Before we left the parking lot of the Shell, he said ” Mister, could I ask you a favor?” Yes, I said, what is it? “Could you let me ride in the front? I think I would feel better.” I thought about it for a few seconds and decided that I didn’t want to be the bad guy, I didn’t want him turning his fear and anger towards me instead of his imaginary demons. When he got up front I got a much better look at him. He was wearing a plaid taxi hat and had a neatly trimmed beard. He had a few tattoos on his forearms but they were not covered with tattoos. I noticed one small butterfly shaped tat that had a raised red area around it, I assumed this was his new one. He bore a close resemblence to one of my younger cousins but not nearly as healthy looking. I could see the fear and traces of insanity in his piercing ice blue eyes.

He did indeed seem better on the interstate portion of our trip. I thought that perhaps the effects of the drug had worn off and that he would now act a little more normal and we could complete the trip without incident. I was wrong. Arkadelphia Road is heavily used by eighteen wheelers because it’s a connector road between I-20/59 and I-22, as soon as we took the exit we got into a traffic jam between the big trucks spewing their noxious diesel fumes. This is when it became apparent that all was not well with my customer. Now, instead of one guy in the front seat wanting to kill him, there were three in the backseat determined not to allow him to live through the night. “Please don’t do this, I’ve got two kids.” Once again I try my best to calm him by letting him know that he’s safe and no harm will come to him. “Don’t let them kill me!” he screamed! I was agitated enough to slightly raise my voice and say that there’s nobody else in the car. “YOU’RE LYING!” he shouted! “I CAN SEE THEM! THEY’RE RIGHT THERE!” “I know they’re gonna kill me, I’m gonna die tonight, they’re gonna torture me to death!” “Why are you letting them do this?” he asked as he narrowed his eyes at me. By this time I’m super freaked out and I told him so. I said this Bingo Lucky’s better be coming up soon because you are freaking me the fuck out! The big trucks slowly chugged up the road in front of us as he became agitated, couldn’t be still and seemed to be trying to get something out of his pockets. Again I asked, where is this Bingo Lucky’s? He said “just pull over there”, pointing to a big truck stop. I gladly pulled into the parking lot and he jumped out almost before I could come to a complete stop. I hauled ass! I turned right on Arkadelphia because I didn’t want to wait on traffic to turn left. The meter was sitting at forty two fifty but that was twenty two fifty that I was glad to sacrifice to get rid of this crazy motherfucker! I didn’t even want to turn around and pass the place again. I took a left into Pratt City and drove through Pratt and Ensley which are areas where some fear to tread. To me, Pratt and Ensley felt like the safest place in the world with this lunatic out of my car.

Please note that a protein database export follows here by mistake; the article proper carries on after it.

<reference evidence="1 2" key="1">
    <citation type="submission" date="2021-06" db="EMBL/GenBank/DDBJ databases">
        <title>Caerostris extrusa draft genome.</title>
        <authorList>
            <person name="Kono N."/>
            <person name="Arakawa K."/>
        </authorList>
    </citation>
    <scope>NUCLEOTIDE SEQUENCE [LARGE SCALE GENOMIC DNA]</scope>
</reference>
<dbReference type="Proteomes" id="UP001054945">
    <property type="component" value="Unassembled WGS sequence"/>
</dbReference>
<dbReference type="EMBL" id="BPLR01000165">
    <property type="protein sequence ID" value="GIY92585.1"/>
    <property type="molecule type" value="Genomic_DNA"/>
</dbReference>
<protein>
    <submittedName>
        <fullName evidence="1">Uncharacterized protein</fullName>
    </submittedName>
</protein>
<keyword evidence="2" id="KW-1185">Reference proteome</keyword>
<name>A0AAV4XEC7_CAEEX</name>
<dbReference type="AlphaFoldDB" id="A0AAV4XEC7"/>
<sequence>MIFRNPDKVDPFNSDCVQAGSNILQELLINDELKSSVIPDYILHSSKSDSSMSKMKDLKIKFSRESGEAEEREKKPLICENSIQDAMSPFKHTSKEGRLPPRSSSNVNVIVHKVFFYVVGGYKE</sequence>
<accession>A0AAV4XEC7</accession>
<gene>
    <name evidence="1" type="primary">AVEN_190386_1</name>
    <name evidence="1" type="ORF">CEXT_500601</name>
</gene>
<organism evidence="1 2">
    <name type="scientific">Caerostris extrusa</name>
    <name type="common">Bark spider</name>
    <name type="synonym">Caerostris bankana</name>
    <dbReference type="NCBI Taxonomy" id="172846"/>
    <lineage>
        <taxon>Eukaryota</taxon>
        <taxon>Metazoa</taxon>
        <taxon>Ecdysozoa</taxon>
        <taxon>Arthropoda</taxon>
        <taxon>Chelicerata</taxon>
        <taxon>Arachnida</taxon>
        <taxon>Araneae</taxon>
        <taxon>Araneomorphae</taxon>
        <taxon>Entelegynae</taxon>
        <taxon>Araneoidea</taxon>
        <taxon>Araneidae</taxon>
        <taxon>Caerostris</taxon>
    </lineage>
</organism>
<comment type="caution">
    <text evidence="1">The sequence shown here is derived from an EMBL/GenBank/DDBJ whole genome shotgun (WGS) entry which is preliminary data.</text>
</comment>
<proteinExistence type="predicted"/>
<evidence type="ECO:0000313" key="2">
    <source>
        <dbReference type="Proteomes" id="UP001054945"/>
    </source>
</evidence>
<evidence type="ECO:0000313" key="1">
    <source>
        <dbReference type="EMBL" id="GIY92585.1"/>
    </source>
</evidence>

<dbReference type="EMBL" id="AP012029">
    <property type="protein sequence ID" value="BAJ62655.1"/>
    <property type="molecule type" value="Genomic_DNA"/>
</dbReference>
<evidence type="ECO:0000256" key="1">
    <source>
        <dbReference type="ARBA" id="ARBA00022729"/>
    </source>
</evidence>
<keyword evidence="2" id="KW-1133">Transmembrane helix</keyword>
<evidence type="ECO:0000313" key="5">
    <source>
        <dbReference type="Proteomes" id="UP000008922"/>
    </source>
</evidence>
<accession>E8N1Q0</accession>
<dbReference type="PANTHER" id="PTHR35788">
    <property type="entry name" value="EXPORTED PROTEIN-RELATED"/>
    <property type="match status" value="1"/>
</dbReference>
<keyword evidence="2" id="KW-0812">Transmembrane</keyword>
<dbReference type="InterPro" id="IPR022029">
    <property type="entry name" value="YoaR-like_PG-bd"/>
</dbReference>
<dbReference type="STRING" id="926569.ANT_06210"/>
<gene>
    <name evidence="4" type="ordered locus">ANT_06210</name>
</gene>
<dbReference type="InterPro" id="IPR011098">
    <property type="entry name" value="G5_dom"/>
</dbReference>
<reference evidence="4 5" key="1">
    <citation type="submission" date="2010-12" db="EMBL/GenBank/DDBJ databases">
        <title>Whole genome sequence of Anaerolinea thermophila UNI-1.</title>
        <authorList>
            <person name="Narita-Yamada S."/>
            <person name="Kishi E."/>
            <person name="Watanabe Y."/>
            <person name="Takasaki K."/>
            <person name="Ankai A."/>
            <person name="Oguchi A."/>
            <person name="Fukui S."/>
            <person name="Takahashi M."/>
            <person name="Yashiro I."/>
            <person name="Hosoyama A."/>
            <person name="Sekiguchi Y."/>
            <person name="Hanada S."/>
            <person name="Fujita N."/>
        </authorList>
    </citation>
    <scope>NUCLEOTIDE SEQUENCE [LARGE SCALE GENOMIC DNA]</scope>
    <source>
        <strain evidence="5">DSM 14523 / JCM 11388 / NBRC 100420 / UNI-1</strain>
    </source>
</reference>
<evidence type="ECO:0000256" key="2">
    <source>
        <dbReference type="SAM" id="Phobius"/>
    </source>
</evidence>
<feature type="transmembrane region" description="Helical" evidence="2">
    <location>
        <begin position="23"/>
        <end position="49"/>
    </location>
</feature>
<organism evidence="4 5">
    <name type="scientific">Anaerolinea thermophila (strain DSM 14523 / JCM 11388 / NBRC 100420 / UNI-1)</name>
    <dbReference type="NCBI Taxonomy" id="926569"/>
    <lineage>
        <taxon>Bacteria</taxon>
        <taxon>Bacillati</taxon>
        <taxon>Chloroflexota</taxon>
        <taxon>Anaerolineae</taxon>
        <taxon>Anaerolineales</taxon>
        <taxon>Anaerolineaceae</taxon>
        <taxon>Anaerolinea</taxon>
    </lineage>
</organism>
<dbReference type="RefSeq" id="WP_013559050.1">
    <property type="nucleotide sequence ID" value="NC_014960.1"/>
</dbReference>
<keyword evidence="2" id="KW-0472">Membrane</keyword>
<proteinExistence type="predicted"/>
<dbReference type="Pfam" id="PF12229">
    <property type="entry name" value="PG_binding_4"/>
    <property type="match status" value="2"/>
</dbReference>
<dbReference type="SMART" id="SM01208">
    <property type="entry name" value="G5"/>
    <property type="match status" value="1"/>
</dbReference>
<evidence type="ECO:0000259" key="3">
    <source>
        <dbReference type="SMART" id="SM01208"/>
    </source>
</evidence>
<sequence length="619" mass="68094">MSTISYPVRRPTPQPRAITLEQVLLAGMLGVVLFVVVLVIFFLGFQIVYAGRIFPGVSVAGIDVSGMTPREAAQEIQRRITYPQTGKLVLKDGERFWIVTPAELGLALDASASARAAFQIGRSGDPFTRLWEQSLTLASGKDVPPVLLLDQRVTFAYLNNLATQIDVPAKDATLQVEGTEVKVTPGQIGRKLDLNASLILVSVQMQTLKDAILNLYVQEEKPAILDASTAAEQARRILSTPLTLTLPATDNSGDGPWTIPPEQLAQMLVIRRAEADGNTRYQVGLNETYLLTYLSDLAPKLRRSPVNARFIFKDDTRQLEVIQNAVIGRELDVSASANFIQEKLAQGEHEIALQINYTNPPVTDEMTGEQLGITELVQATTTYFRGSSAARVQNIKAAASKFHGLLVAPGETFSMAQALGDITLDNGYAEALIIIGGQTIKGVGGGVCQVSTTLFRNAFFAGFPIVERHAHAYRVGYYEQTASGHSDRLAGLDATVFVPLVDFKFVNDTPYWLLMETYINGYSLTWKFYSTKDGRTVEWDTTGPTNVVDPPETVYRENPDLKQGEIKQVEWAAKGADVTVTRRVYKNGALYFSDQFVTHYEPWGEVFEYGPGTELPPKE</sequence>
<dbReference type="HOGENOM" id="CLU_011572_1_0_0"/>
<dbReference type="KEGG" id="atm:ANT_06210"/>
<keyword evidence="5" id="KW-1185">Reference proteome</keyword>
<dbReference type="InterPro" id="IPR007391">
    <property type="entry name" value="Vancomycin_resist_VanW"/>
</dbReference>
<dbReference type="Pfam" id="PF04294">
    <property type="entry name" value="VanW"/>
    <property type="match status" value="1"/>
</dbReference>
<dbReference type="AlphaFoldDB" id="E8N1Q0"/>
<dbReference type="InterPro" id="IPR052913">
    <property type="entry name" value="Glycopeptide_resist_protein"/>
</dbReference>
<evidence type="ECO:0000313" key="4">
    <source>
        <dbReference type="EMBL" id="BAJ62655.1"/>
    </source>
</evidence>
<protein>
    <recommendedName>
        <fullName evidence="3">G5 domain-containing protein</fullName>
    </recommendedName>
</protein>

copyright 2013 R.W. Walker

*All views and opinions are strictly those of R.W. Walker. These views do not reflect the views of any cab company.

Early Morning Craving

As I’ve alrady told you in the story “Diaper Money” I have a don’t ask, don’t tell policy when it comes to shady dealings by my customers as long as it doesn’t involve violence or thievery. I don’t consider what my adult customers are doing to be my business as long as they’re not causing me any trouble and as long as I get paid. As I’ve said before, I’m not going to ask you what you’re up to and for God’s sake, please don’t tell me. If you don’t tell me I can always say I don’t know what’s going on even if it seems obvious. I can remember picking up a middle aged white man in a very rural part of zone 550. It was in the direction of Pinson but not actually in Pinson. He was very much a working class kind of guy wearing steel toed work boots and sporting a new crewcut. He said “I need to go into town for just a few minutes, this will be a round trip.”

He had his own route in mind which was fine with me. I always ask customers if they have a prefered route and if they do, I always abide by their wishes. Many customers believe the stereotype that all cab drivers are out to cheat them by trying to up the fare by driving a route that’s longer than necessary. Letting them be in charge of the route takes this issue off the table. We rode along some roads that I don’t think I’ve ever driven on. We eventually came out on I-65 near Fultondale, north of the city. We had made some small talk along the way but nothing concerning exactly where he was going or what he was doing. His destination was in a public housing project, one of the older ones that look like red brick barracks. This project was next to a large city high school, west of downtown in a neighborhood that’s almost entirely African American. He had me park a building away from the building where he was going. True to his word, he was in and out in less than five minutes. We followed the same route we had taken to the project back to his country home. The fare was $95, he handed me a hundred dollar bill and said “keep it”.